Abbots Ripton Hall Garden & Food Show

Members travelled to Lord de Ramsey's garden in Abbots Ripton to support this major Charity Garden and Food Show.

Manor House

30th June- 1st July 2012

Abbots Ripton is a village and civil parish, together with the manor house – Abbots Ripton Hall, situated five miles north of Huntingdon in Cambridgeshire, England.  Lord de Ramsey opens up the grounds of his house every two years for a major Charity Garden and Food Show in aid of charities including local Huntingdon Cromwell Rotary Club Charities, and many others.  This year’s event took place on the 30th June and the 1st July 2012, and Rotary Club of Billericay supported the event with members travelling to the gardens on the Saturday June 30th, 2012.

Members were very lucky with the weather, since despite and early morning heavy shower in Billericay before they set off, the day at Abbots Ripton was notable for the sunshine and dry weather.  More than one member left the gardens with a sunburnt face.

Although there was no entry to the house, the extensive grounds contains many fine old trees, including elms injected annually against Dutch elm disease, and some very rare ones, such as the lovely Acer Cappadocicum and the Fraxinus Angustifolia 'Raywood', whose leaves turn purple in autumn. Spectacular roses include the very old 'Rosa Shailer's White Moss' replanted in 1940 in the herbaceous border by Lord de Ramsey's mother, though first recorded in 1788.  The Abbots Ripton Estate has grown from 2,000 acres, originally purchased in 1737 by Coulson Fellowes, and now totals some 5,700 acres. The first member of the Fellowes family to live at Abbots Ripton Hall was another Coulson Fellowes - grandfather of the present Lord De Ramsey.  During WWI the hall was converted into a hospital and administered by Lord de Ramsey's great-grandmother, daughter of the 7th Duke of Marlborough and aunt of Winston Churchill.

 When the Lord De Ramsey's father took up residence in the hall in 1937, the gardens contained many fine old trees - an ideal framework for his parents to build up the gardens to the eight acres seen today.  The Rose circle and Grey Border, and additional rare trees in the arboretum, were added in the 1950's.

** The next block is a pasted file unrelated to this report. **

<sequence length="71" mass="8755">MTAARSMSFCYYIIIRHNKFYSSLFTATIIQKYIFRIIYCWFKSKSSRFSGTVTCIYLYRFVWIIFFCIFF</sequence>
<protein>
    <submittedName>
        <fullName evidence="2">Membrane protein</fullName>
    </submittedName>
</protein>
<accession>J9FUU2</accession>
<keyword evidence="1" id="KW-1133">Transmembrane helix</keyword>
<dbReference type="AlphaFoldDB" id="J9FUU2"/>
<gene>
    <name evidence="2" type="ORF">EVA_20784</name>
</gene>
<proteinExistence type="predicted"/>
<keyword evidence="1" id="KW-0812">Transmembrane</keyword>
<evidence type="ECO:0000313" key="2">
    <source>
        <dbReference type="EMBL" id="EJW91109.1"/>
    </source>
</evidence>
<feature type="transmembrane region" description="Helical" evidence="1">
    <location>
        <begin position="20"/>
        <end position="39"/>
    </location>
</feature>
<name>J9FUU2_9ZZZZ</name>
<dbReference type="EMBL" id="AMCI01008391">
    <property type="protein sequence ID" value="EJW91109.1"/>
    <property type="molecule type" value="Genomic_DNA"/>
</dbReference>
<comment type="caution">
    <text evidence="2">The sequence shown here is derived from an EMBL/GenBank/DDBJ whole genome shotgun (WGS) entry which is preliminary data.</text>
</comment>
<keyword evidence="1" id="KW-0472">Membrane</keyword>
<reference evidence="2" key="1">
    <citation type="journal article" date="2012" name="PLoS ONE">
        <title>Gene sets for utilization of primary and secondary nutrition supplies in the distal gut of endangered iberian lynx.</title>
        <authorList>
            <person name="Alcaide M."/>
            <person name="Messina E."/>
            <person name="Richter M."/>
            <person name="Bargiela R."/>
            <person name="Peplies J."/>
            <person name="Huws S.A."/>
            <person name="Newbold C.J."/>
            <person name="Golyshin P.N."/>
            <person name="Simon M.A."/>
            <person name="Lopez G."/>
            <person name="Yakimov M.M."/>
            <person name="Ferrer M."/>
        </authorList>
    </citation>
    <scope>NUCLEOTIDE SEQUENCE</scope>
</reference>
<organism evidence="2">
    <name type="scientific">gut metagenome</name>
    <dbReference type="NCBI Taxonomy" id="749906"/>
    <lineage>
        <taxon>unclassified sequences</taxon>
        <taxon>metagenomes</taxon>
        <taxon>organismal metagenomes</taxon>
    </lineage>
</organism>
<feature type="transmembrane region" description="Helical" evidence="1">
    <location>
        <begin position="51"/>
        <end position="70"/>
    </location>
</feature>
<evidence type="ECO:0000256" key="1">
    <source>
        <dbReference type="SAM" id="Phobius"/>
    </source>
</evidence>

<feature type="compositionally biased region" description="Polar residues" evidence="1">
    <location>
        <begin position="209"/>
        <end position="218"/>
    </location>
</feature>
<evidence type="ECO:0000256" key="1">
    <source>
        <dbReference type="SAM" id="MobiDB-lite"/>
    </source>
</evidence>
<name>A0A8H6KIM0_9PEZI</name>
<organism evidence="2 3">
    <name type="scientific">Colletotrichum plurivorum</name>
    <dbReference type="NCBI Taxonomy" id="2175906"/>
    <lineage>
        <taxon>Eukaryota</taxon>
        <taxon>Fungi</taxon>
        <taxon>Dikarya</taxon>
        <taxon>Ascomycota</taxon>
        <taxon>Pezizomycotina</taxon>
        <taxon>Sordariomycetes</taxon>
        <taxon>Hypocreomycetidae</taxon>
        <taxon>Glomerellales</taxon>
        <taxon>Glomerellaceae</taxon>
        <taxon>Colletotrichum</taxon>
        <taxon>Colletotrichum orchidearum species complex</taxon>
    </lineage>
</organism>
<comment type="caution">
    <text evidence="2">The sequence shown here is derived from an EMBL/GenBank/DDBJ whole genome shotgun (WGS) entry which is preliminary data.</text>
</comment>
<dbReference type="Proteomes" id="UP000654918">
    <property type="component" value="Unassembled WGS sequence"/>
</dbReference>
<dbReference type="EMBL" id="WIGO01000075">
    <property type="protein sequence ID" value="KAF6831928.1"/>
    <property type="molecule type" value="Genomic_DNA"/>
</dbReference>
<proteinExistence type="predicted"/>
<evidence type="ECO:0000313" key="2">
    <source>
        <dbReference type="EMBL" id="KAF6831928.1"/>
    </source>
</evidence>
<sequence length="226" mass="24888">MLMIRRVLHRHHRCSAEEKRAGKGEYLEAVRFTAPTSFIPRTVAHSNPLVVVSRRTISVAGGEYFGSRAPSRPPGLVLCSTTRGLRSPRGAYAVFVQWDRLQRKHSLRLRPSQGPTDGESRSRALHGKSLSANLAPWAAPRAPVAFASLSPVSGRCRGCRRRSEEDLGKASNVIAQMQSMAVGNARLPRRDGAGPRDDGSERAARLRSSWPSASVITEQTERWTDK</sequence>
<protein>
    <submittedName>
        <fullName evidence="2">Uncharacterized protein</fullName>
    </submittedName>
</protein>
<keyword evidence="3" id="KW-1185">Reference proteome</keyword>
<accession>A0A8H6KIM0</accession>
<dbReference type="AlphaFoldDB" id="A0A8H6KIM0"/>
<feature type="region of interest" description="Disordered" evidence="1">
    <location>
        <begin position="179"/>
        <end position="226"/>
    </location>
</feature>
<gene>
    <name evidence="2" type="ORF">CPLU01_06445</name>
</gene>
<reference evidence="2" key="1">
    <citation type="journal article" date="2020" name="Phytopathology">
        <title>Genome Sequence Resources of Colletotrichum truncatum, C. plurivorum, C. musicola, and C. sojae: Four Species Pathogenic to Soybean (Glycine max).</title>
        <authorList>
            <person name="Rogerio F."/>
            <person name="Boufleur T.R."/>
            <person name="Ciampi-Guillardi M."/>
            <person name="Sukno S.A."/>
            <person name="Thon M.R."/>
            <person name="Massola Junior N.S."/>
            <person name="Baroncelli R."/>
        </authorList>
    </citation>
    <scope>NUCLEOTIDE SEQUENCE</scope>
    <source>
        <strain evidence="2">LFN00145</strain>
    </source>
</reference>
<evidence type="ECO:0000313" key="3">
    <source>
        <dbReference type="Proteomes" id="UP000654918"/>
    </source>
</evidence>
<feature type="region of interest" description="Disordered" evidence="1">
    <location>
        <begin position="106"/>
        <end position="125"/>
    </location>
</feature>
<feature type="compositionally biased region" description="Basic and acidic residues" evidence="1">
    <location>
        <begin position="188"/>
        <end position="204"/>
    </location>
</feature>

The show comprised over 80 Trade Stands, with products ranging from plants and flowers for sale, to wood carvings, garden furniture, food items, clothing, and hats.  There was a tombola and a silent auction with a great variety of gifts ranging from holidays, tea at the House of Commons, a Balloon ride, hospitality packages at this autumn’s England vs. South Africa Rugby match at Twickenham,  and many more.

There was also a small funfair for children (a bouncy castle and a roundabout, and a display of vintage cars (and a coach).

Throughout the day, a number of gardening and food talks took place in the main marquee with various speakers including Steve Brookes, BBC Gardening Presenter and Author (talking about 'The Greatest Gardening Tips in the World’).

Hot & Cold Food was available all day – including a Grill, an English Hog Roast, Mexican Burritos, Traditional English Sausages, The Deli, Tea & Coffee - Pimms & Beer Bar, pies, cheese and other delicacies.

Afternoon Teas were served on the lawn from 11.30 a.m. to 5.30 p.m. by Huntingdon & Peterborough Federation of Womens Institute.

Members had a very enjoyable time before making the journey home.